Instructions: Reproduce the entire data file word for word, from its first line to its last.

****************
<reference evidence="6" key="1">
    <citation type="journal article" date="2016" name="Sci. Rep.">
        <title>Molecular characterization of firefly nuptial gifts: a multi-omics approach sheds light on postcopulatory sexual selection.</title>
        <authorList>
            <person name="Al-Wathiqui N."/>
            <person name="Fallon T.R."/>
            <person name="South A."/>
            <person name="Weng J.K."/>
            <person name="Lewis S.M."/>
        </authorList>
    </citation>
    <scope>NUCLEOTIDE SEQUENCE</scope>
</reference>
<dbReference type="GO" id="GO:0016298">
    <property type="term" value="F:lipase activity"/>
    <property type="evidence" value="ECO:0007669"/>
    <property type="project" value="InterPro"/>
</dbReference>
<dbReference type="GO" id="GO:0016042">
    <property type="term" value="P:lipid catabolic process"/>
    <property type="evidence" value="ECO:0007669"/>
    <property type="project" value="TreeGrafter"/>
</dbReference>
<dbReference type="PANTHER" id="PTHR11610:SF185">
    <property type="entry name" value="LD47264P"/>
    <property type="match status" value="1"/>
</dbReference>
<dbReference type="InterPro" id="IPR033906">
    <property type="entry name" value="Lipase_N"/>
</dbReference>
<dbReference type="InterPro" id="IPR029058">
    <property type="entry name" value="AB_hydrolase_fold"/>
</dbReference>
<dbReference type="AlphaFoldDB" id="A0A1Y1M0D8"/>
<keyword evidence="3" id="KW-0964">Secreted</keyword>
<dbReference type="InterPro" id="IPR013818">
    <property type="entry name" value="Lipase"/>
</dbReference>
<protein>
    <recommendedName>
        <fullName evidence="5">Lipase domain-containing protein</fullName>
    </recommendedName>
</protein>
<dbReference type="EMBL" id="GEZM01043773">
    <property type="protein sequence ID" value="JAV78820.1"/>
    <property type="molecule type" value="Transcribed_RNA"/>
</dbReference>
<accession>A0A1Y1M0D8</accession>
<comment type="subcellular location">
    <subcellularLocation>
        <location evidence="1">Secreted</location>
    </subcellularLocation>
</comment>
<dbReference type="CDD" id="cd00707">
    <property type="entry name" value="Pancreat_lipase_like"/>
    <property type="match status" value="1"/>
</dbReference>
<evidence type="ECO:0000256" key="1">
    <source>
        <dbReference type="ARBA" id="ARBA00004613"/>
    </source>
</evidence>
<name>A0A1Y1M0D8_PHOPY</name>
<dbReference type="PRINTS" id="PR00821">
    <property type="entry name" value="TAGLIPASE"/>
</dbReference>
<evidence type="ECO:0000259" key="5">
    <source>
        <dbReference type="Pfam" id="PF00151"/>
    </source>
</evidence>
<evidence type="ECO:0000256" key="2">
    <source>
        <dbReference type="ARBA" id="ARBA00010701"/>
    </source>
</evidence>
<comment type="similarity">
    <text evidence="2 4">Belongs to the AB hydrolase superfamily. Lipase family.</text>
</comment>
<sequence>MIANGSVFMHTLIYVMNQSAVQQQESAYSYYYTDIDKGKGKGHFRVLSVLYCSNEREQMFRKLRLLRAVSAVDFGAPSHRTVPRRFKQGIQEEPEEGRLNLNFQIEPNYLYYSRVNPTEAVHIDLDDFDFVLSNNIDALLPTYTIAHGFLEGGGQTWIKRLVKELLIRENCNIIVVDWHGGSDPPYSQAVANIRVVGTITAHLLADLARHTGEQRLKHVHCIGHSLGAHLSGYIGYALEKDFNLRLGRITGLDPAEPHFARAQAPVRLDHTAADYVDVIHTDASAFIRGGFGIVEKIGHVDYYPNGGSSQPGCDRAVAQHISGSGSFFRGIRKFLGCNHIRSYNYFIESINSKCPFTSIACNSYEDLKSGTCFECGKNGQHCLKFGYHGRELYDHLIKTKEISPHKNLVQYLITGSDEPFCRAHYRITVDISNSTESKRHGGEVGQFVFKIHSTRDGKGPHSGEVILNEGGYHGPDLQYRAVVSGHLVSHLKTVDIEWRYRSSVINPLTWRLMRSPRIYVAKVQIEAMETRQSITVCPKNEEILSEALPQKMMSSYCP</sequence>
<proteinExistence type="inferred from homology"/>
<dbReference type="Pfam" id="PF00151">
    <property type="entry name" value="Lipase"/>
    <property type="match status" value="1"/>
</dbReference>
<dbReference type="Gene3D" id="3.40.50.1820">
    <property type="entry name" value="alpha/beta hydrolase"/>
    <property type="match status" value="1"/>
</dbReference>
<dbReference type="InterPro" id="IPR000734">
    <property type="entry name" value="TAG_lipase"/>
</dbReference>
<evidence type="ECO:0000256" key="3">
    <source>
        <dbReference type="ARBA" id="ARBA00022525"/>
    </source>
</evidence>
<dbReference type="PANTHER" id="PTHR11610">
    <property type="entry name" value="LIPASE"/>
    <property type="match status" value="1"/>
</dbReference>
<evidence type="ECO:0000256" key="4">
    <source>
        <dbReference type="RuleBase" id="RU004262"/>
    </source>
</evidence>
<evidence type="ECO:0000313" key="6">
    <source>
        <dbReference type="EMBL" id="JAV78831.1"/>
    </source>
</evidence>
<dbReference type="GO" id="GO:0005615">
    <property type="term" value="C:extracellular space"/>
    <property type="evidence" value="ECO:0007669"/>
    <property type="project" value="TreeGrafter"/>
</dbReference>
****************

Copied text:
<reference evidence="6" key="1">
    <citation type="journal article" date="2016" name="Sci. Rep.">
        <title>Molecular characterization of firefly nuptial gifts: a multi-omics approach sheds light on postcopulatory sexual selection.</title>
        <authorList>
            <person name="Al-Wathiqui N."/>
            <person name="Fallon T.R."/>
            <person name="South A."/>
            <person name="Weng J.K."/>
            <person name="Lewis S.M."/>
        </authorList>
    </citation>
    <scope>NUCLEOTIDE SEQUENCE</scope>
</reference>
<dbReference type="GO" id="GO:0016298">
    <property type="term" value="F:lipase activity"/>
    <property type="evidence" value="ECO:0007669"/>
    <property type="project" value="InterPro"/>
</dbReference>
<dbReference type="GO" id="GO:0016042">
    <property type="term" value="P:lipid catabolic process"/>
    <property type="evidence" value="ECO:0007669"/>
    <property type="project" value="TreeGrafter"/>
</dbReference>
<dbReference type="PANTHER" id="PTHR11610:SF185">
    <property type="entry name" value="LD47264P"/>
    <property type="match status" value="1"/>
</dbReference>
<dbReference type="InterPro" id="IPR033906">
    <property type="entry name" value="Lipase_N"/>
</dbReference>
<dbReference type="InterPro" id="IPR029058">
    <property type="entry name" value="AB_hydrolase_fold"/>
</dbReference>
<dbReference type="AlphaFoldDB" id="A0A1Y1M0D8"/>
<keyword evidence="3" id="KW-0964">Secreted</keyword>
<dbReference type="InterPro" id="IPR013818">
    <property type="entry name" value="Lipase"/>
</dbReference>
<protein>
    <recommendedName>
        <fullName evidence="5">Lipase domain-containing protein</fullName>
    </recommendedName>
</protein>
<dbReference type="EMBL" id="GEZM01043773">
    <property type="protein sequence ID" value="JAV78820.1"/>
    <property type="molecule type" value="Transcribed_RNA"/>
</dbReference>
<accession>A0A1Y1M0D8</accession>
<comment type="subcellular location">
    <subcellularLocation>
        <location evidence="1">Secreted</location>
    </subcellularLocation>
</comment>
<dbReference type="CDD" id="cd00707">
    <property type="entry name" value="Pancreat_lipase_like"/>
    <property type="match status" value="1"/>
</dbReference>
<evidence type="ECO:0000256" key="1">
    <source>
        <dbReference type="ARBA" id="ARBA00004613"/>
    </source>
</evidence>
<name>A0A1Y1M0D8_PHOPY</name>
<dbReference type="PRINTS" id="PR00821">
    <property type="entry name" value="TAGLIPASE"/>
</dbReference>
<evidence type="ECO:0000259" key="5">
    <source>
        <dbReference type="Pfam" id="PF00151"/>
    </source>
</evidence>
<evidence type="ECO:0000256" key="2">
    <source>
        <dbReference type="ARBA" id="ARBA00010701"/>
    </source>
</evidence>
<comment type="similarity">
    <text evidence="2 4">Belongs to the AB hydrolase superfamily. Lipase family.</text>
</comment>
<sequence>MIANGSVFMHTLIYVMNQSAVQQQESAYSYYYTDIDKGKGKGHFRVLSVLYCSNEREQMFRKLRLLRAVSAVDFGAPSHRTVPRRFKQGIQEEPEEGRLNLNFQIEPNYLYYSRVNPTEAVHIDLDDFDFVLSNNIDALLPTYTIAHGFLEGGGQTWIKRLVKELLIRENCNIIVVDWHGGSDPPYSQAVANIRVVGTITAHLLADLARHTGEQRLKHVHCIGHSLGAHLSGYIGYALEKDFNLRLGRITGLDPAEPHFARAQAPVRLDHTAADYVDVIHTDASAFIRGGFGIVEKIGHVDYYPNGGSSQPGCDRAVAQHISGSGSFFRGIRKFLGCNHIRSYNYFIESINSKCPFTSIACNSYEDLKSGTCFECGKNGQHCLKFGYHGRELYDHLIKTKEISPHKNLVQYLITGSDEPFCRAHYRITVDISNSTESKRHGGEVGQFVFKIHSTRDGKGPHSGEVILNEGGYHGPDLQYRAVVSGHLVSHLKTVDIEWRYRSSVINPLTWRLMRSPRIYVAKVQIEAMETRQSITVCPKNEEILSEALPQKMMSSYCP</sequence>
<proteinExistence type="inferred from homology"/>
<dbReference type="Pfam" id="PF00151">
    <property type="entry name" value="Lipase"/>
    <property type="match status" value="1"/>
</dbReference>
<dbReference type="Gene3D" id="3.40.50.1820">
    <property type="entry name" value="alpha/beta hydrolase"/>
    <property type="match status" value="1"/>
</dbReference>
<dbReference type="InterPro" id="IPR000734">
    <property type="entry name" value="TAG_lipase"/>
</dbReference>
<evidence type="ECO:0000256" key="3">
    <source>
        <dbReference type="ARBA" id="ARBA00022525"/>
    </source>
</evidence>
<dbReference type="PANTHER" id="PTHR11610">
    <property type="entry name" value="LIPASE"/>
    <property type="match status" value="1"/>
</dbReference>
<evidence type="ECO:0000256" key="4">
    <source>
        <dbReference type="RuleBase" id="RU004262"/>
    </source>
</evidence>
<evidence type="ECO:0000313" key="6">
    <source>
        <dbReference type="EMBL" id="JAV78831.1"/>
    </source>
</evidence>
<dbReference type="GO" id="GO:0005615">
    <property type="term" value="C:extracellular space"/>
    <property type="evidence" value="ECO:0007669"/>
    <property type="project" value="TreeGrafter"/>
</dbReference>